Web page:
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Donation of Pippin — Traditional name of the oral or written promise made by the Carolingian king Pippin the Short to Pope Stephen II (r. 752 757). The Donation of Pippin was an important step in the establishment of the papal states and in the solidification of… … Encyclopedia of Barbarian Europe
Donation of Constantine — One of the most important and well known forgeries of the early Middles Ages, this document presented itself as issued by the fourth century emperor Constantine, conferring great power on the pope. The date of composition and the purpose of… … Encyclopedia of Barbarian Europe
Pippin III — , Called Pippin the Short (d. 768) Mayor of the palace and founder of the Carolingian royal dynasty, Pippin laid the foundation for much of Carolingian royal policy and success. Although often overshadowed by his more illustrious son,… … Encyclopedia of Barbarian Europe
Pippin III — or Pepin or Pippin the Short born с 714 died Sept. 24, 768, Saint Denix, Neustria King of the Franks (751–768), the first king of the Carolingian dynasty and the father of Charlemagne. A son of Charles Martel, he became mayor of Neustria,… … Universalium
pippin — /pip in/, n. 1. any of numerous roundish or oblate varieties of apple. 2. Bot. a seed. [1250 1300; ME pipin, var. of pepin < OF] * * * (as used in expressions) Donation of Pippin Pippin III Pippin the Short Pippin Horace * * * ▪ king of Italy… … Universalium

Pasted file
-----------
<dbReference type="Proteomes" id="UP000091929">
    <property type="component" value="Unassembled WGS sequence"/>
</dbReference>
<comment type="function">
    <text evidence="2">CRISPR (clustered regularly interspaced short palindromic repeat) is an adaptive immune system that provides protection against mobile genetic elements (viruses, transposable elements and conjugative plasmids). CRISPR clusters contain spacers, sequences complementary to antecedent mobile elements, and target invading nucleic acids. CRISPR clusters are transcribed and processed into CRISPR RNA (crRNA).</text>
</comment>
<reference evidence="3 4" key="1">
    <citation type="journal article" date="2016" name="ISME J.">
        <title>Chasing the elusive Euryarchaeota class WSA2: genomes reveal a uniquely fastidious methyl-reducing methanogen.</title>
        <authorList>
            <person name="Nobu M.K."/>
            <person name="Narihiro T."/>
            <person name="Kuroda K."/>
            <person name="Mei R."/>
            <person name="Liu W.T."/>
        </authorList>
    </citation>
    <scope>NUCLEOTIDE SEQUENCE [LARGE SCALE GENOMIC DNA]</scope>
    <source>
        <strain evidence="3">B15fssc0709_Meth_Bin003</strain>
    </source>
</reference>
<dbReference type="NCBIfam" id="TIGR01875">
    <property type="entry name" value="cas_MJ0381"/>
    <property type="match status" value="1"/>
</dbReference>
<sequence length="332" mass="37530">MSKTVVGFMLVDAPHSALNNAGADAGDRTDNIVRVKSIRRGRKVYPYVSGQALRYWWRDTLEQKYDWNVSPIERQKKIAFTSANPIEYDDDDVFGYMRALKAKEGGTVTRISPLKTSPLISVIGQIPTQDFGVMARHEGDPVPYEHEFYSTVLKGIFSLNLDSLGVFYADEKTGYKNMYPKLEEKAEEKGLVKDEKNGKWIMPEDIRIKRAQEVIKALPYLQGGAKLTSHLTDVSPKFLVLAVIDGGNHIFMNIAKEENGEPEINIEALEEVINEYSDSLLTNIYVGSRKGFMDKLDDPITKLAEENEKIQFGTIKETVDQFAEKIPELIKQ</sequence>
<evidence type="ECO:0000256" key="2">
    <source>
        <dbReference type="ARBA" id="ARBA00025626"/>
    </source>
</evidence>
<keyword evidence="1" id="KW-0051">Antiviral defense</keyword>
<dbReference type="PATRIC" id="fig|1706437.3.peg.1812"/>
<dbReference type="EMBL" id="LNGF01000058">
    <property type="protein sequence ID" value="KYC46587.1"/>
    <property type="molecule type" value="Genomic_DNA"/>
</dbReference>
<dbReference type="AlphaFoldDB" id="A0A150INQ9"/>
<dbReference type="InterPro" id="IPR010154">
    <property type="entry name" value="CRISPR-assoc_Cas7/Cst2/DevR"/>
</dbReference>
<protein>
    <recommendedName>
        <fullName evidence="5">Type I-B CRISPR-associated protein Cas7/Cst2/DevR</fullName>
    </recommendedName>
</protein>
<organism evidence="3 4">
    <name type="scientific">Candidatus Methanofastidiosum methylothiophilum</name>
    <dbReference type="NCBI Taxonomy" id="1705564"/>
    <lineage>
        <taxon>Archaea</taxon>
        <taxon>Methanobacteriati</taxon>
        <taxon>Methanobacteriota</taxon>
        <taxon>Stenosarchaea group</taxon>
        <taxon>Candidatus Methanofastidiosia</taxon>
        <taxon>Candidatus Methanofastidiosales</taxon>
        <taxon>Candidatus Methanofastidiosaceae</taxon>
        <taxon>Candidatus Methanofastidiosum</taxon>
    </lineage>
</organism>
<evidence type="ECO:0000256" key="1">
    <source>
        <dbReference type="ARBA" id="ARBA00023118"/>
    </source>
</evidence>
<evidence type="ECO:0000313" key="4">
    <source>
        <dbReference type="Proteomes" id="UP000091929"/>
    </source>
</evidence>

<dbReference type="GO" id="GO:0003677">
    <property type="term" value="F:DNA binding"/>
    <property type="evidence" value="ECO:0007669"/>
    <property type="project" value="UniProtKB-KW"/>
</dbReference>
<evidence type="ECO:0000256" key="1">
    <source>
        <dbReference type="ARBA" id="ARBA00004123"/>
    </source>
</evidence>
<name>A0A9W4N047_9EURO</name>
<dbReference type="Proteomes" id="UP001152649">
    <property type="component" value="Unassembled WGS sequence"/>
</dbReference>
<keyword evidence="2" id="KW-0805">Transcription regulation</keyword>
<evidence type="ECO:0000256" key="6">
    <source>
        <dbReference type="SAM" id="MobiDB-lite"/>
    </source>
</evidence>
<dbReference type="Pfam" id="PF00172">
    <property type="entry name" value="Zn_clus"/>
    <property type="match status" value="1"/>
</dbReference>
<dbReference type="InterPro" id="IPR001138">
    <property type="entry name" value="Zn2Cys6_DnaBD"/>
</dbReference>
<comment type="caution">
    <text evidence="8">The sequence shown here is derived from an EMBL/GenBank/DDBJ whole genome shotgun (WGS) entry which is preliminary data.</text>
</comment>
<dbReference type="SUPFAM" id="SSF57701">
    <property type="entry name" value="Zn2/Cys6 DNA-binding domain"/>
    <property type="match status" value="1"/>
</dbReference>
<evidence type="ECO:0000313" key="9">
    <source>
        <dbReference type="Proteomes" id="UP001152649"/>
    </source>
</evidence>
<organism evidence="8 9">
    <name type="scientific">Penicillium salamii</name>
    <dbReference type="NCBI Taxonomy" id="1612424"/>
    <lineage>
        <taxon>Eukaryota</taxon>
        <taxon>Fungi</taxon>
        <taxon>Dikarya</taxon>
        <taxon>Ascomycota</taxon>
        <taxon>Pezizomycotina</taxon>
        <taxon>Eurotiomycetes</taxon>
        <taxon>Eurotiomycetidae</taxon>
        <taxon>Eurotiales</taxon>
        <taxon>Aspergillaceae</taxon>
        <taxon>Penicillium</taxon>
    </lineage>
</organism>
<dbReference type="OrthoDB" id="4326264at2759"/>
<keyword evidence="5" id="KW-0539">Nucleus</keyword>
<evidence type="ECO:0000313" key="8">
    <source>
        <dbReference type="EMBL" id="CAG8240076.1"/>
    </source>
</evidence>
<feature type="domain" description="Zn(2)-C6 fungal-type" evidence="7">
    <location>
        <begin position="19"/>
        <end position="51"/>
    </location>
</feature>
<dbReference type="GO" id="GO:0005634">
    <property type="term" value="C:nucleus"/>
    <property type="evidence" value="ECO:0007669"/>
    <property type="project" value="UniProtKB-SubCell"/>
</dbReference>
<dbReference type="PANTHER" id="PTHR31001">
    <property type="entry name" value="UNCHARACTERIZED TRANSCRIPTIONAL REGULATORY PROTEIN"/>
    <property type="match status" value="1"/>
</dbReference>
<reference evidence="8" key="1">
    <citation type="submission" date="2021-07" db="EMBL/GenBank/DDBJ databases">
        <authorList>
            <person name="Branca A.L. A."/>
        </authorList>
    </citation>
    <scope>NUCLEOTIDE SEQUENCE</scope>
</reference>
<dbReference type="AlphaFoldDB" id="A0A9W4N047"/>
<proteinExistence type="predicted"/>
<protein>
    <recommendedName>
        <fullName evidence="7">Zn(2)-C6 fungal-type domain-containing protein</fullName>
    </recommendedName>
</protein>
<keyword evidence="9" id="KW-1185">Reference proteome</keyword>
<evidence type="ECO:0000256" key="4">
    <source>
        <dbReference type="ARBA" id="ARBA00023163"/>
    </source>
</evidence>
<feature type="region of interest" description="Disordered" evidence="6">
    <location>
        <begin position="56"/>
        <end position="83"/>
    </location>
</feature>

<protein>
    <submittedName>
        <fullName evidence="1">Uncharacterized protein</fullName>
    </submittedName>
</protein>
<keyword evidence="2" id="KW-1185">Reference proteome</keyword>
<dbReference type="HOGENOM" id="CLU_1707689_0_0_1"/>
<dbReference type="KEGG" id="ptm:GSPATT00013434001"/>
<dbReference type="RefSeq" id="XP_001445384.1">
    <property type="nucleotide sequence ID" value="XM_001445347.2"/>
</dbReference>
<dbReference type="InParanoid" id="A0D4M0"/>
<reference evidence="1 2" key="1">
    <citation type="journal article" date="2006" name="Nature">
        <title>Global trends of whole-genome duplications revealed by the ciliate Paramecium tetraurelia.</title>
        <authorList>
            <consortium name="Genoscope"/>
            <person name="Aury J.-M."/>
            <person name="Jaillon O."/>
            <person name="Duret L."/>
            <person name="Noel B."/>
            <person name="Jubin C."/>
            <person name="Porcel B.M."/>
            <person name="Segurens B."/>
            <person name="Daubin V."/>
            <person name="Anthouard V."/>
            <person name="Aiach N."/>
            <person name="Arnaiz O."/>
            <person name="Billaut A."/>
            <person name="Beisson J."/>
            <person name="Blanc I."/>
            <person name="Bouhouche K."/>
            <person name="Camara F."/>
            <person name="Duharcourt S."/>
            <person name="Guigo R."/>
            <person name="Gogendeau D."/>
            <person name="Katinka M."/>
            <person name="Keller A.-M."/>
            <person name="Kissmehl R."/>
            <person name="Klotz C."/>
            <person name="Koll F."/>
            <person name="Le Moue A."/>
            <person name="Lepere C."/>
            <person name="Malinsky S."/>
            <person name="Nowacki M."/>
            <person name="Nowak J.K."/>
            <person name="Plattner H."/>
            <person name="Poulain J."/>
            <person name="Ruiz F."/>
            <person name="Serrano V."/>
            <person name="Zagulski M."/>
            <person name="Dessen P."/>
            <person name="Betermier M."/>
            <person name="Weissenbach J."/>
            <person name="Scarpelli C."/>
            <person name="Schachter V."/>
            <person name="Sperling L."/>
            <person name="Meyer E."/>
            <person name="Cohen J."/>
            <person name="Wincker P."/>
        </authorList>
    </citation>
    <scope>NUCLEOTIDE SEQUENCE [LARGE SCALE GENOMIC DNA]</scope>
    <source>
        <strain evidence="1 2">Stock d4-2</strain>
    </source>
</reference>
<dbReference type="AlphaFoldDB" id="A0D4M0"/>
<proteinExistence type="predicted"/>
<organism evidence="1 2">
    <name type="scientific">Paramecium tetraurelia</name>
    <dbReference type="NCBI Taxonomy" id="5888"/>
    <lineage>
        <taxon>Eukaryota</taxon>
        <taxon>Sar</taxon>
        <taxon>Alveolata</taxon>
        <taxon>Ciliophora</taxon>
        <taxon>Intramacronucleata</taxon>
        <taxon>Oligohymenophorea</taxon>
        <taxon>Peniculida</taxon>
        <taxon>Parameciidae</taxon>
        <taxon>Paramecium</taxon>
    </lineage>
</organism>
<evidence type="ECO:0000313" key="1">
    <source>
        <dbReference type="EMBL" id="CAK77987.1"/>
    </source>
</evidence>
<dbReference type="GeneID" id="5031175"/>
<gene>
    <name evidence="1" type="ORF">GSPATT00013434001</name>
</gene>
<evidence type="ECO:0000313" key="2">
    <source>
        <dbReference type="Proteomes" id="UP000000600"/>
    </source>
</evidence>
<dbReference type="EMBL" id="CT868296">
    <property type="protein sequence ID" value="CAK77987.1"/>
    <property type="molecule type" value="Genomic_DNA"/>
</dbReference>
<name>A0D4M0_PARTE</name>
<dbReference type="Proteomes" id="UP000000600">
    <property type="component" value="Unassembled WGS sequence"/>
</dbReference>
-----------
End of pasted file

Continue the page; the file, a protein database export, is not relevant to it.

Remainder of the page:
Donation of Constantine — • By this name is understood, since the end of the Middle Ages, a forged document of Emperor Constantine the Great, by which large privileges and rich possessions were conferred on the pope and the Roman Church Catholic Encyclopedia. Kevin Knight … Catholic encyclopedia
Donation of Constantine — Document concerning the supposed grant by the emperor Constantine I (the Great) to Pope Sylvester I (314–335) and later popes of temporal power over Rome and the Western Empire. The gift was said to have been motivated by Constantine s gratitude… … Universalium
Donation of Constantine — A document apparently forged by the papacy (q.v.) in the eighth century to bolster its claims of political and ecclesiastical supremacy. It states that after Constantine I (q.v.) was baptized by Pope (q.v.) Silvester I (314 335), Constantine… … Historical dictionary of Byzantium
Aistulf — (d. 756) Penultimate Lombard king (r. 749 756), and one of the most ruthless and bloodthirsty to wear the iron crown of the Lombard monarchy. Like all the Lombard kings, Aistulf sought to extend his authority over the important central Italian … Encyclopedia of Barbarian Europe
Chronology of the Late Antique and Early Medieval World — ♣ 305 With the retirement of the emperors Diocletian and Maximian, the Roman Empire falls again into civil war, which leads to the eventual triumph of Constantine the Great. ♣ 313 The emperors Constantine and Licinius issue the Edict of Milan,… … Encyclopedia of Barbarian Europe